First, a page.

By Emily Valentine (@ebvalentine)
I’ve always been fascinated by food trends, so when I was offered the opportunity to attend the Child Nutrition Industry Conference (CNIC) in Seattle last week, I ate it up with a spoon.
The conference is one sponsored every year by the School Nutrition Association (SNA) and attended by a slew of passionate professionals representing every touch point in the school food chain: manufacturers, distributors, government and procurement agencies, commodity groups, foodservice directors, registered dietitians, chefs and PR people like me.
There were very few food-related trends that were not addressed at the 2011 conference (gluten allergies, produce vending machines, school gardens and farm-to-school programs, to name just a few), but in all my inter-session conversations with fellow attendees, three key topics kept bubbling to the surface:
1) Salad Bar Wars – In an era where fresh fruits and veggies are increasingly emphasized as keys to a healthy diet, and food safety/traceability is a growing concern, school salad bars have become the proxy turf for a battle between impassioned idealists and headstrong pragmatists.
The former party argues that self-serve salad bars “put the good back in convenience,” but the latter says what you gain in convenience, you lose in control (over portion size, sanitation, etc.). Advocates say kids are more likely to munch on celery sticks if they don’t have to wait in the lunch line to get them, while skeptics say they’ll likely choose croutons and ranch dressing over the green stuff, and they’ll be sneezing and coughing their way down the bar.
2) Salt is the New Sugar – A hot topic of debate at the CNIC were the school food sodium stipulations outlined in the recently passed Child Nutrition Reauthorization. Everyone seemed to agree that the strict new standards will pose significant challenges. Manufacturers are now tasked with developing super-duper-low-sodium products that don’t taste like cardboard; foodservice directors have to convince kids whose palates have been sharpened on fast food that the comparatively tasteless food at school is worth waiting in line for; and dietitians grapple with the sad truth that, no matter how well we control kids’ salt intake at school, all that goes down the drain when mom and dad serve McDonald’s for breakfast and Burger King for dinner.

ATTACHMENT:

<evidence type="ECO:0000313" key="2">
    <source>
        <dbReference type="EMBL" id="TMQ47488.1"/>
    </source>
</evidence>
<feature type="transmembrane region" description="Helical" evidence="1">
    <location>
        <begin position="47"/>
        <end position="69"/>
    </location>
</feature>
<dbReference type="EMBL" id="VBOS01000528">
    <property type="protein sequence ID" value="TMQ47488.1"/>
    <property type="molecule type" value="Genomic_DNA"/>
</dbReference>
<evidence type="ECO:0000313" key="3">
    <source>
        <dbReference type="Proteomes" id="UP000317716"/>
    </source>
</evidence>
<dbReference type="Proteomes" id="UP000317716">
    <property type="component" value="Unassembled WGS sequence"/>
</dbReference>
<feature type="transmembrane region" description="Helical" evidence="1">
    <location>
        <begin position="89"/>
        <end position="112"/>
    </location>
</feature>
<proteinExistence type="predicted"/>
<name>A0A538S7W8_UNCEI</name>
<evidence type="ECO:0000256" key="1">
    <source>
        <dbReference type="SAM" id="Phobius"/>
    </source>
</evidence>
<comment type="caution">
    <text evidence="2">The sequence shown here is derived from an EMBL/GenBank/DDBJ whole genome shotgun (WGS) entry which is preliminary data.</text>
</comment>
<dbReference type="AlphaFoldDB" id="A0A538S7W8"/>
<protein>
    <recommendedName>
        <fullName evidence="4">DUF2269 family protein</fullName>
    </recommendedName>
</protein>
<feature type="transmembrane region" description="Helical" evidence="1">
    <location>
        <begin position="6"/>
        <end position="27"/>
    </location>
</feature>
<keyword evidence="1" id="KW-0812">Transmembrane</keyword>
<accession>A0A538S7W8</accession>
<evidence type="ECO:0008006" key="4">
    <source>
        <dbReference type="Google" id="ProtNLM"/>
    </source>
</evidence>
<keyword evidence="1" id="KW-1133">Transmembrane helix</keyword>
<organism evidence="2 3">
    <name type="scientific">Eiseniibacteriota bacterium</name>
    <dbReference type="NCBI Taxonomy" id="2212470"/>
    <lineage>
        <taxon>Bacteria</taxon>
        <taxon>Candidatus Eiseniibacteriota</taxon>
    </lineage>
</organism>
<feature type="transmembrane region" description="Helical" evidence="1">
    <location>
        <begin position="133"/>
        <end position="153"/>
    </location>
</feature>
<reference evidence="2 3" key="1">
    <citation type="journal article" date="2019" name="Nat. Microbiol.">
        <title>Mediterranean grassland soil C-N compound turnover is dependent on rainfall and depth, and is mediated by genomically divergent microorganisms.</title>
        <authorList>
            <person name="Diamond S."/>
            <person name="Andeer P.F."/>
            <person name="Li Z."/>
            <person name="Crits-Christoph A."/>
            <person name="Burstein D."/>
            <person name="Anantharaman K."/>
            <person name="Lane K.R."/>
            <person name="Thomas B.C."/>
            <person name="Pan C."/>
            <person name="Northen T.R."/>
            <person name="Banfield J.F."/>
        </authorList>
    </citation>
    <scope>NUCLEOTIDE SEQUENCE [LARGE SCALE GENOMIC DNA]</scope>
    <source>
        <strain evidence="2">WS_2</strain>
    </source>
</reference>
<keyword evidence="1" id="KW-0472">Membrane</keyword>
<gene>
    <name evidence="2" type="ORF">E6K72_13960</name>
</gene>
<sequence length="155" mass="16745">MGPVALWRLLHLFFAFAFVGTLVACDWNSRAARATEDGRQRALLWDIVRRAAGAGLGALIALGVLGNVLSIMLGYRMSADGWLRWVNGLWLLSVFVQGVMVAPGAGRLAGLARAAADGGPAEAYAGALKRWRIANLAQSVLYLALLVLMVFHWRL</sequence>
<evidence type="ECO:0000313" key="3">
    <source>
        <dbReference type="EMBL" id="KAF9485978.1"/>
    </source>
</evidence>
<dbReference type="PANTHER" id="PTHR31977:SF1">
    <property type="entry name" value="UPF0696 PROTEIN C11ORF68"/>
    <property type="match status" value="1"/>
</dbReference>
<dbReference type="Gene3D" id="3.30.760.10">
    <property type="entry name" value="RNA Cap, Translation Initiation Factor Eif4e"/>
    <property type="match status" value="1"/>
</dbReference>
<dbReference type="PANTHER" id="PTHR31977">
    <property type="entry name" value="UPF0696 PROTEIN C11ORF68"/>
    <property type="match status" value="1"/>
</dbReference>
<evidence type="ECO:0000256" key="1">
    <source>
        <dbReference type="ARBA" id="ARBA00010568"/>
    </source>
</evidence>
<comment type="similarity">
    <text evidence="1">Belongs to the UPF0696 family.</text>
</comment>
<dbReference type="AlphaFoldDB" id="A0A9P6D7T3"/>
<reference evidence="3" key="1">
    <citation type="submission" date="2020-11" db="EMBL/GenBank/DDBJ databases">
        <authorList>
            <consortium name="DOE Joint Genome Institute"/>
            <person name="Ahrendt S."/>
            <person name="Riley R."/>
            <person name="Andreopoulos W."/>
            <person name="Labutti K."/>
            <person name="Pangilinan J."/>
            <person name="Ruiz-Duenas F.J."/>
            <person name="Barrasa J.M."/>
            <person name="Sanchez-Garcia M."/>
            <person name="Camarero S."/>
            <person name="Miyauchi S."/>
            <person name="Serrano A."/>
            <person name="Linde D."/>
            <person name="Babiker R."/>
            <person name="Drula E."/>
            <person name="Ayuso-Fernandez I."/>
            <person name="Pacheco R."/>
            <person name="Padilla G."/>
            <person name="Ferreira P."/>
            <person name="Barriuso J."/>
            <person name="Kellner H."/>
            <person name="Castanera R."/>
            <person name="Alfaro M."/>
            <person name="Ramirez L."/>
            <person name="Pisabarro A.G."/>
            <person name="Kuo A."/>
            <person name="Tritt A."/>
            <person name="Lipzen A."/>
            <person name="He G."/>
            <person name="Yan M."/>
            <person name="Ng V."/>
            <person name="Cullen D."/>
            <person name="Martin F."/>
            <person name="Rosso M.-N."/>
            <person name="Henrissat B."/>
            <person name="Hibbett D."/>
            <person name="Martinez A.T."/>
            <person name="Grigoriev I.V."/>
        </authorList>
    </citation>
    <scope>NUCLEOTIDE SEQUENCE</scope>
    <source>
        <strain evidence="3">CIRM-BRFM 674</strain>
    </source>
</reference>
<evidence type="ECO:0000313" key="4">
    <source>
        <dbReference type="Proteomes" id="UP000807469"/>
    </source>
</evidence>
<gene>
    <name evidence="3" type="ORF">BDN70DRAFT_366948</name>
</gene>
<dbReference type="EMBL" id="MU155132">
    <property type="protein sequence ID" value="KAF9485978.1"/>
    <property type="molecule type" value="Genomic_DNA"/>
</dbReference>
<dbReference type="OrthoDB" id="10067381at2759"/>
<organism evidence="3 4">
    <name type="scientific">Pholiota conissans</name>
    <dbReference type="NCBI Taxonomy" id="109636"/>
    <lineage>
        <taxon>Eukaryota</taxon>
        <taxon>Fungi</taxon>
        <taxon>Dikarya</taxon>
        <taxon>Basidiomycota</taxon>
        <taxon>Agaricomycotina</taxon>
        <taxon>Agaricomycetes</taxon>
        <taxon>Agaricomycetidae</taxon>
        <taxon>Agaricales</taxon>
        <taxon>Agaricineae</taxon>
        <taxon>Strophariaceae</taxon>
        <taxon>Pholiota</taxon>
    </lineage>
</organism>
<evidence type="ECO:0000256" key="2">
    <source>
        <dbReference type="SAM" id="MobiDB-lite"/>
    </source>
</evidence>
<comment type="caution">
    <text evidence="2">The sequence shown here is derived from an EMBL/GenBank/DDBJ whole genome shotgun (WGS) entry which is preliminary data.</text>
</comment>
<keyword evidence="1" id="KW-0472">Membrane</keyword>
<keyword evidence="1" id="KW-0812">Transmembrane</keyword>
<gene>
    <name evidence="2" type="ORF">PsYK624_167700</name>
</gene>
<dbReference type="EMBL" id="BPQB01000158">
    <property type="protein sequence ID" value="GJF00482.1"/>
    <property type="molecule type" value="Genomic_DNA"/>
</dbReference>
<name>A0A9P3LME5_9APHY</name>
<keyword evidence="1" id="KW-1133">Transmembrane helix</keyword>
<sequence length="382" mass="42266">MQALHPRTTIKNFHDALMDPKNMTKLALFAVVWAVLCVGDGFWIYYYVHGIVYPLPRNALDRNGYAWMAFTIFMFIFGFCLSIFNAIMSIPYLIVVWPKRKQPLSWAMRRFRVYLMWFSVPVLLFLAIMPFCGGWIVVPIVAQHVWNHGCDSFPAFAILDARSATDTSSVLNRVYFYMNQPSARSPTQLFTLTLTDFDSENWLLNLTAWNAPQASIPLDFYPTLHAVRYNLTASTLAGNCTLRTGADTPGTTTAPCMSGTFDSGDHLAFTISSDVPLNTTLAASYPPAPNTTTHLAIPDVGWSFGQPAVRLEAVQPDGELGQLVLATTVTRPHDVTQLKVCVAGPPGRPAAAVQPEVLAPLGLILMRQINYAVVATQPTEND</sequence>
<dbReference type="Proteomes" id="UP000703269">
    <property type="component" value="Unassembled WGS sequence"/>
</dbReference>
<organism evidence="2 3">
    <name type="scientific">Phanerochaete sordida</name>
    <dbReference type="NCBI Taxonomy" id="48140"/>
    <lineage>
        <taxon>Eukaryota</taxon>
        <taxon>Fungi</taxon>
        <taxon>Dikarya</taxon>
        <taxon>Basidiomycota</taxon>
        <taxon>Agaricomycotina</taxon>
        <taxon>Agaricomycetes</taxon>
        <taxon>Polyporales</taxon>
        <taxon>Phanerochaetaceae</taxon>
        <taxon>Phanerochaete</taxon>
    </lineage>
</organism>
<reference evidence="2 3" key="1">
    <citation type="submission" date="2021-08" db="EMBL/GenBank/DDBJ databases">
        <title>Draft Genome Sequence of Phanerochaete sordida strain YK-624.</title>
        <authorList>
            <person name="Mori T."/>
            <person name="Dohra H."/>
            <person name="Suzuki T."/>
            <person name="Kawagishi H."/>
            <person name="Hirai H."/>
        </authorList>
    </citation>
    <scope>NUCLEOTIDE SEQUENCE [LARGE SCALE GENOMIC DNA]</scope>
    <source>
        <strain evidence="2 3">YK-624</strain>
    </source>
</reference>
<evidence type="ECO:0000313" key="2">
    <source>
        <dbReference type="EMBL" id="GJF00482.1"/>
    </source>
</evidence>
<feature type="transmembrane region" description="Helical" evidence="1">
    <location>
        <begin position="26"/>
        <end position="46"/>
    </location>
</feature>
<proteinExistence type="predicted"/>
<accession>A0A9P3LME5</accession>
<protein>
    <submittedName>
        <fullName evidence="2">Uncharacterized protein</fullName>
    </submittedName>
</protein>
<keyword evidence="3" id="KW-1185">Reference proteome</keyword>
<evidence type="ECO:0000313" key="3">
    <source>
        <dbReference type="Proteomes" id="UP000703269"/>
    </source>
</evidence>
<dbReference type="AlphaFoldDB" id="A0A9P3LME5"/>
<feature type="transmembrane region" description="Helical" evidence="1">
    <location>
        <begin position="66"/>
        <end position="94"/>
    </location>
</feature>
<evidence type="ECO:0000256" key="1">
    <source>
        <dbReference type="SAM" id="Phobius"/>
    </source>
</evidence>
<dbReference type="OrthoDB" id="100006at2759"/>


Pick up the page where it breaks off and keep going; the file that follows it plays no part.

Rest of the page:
3) Brands as Teaching Tools – Everyone also agreed that Americans are in desperate need of nutrition education. We need it in school cafeterias and classrooms, but we also need it to carry over into more American homes. Creating awareness is the first step to affecting any significant change, and with all the mixed messages and misinformation swirling around out there about nutrition, it’s going to take a movement the size of Michelle Obama’s campaign to break through the clutter.
As a marketer, I was pleasantly surprised to hear a panel of school nutrition directors at the CNIC emphasize the important role branding can play in this sort of education. Branded food products, they said, enhance their ability to connect with kids and parents alike, and to teach them which products are smart ones to look for at the supermarket. The average American might not take the time to read nutrition labels before making a food purchase, but a strong brand icon (like Kashi’s green emblem or Whole Foods’ leafy logo) can instantly communicate all the information consumers need (and want) to know.
If the Healthy Hunger-Free Kids Act isn’t enough motivation for food manufacturers to formulate more nutritious products, Wal-mart’s new pledge to put healthier food on American tables sure will be. In addition to changing the nutritional profile of its own brand, the retail behemoth is calling on all food brands to get in line. While, in the short term, this will pose as many challenges to food manufacturers as the Child Nutrition Reauthorization does, it has potential to do much good in the long run. I’d like to think it will even help American schools rise to meet higher nutritional standards.
As Janet Helm (@janethelm), chief food and nutrition strategist at Weber Shandwick, recently wrote on Nutrition Unplugged, “We can do all the educating we want, but people need healthier options to choose from, and they need the healthy options to be affordable … to truly change the way America eats, we need to tackle the issue from several angles.”
I’d love to hear your thoughts on all of the above. What opportunities do you see for marketers and other members of the school food chain to collaborate in the coming years?
Photo courtesies: TEDblog, The Slow Cook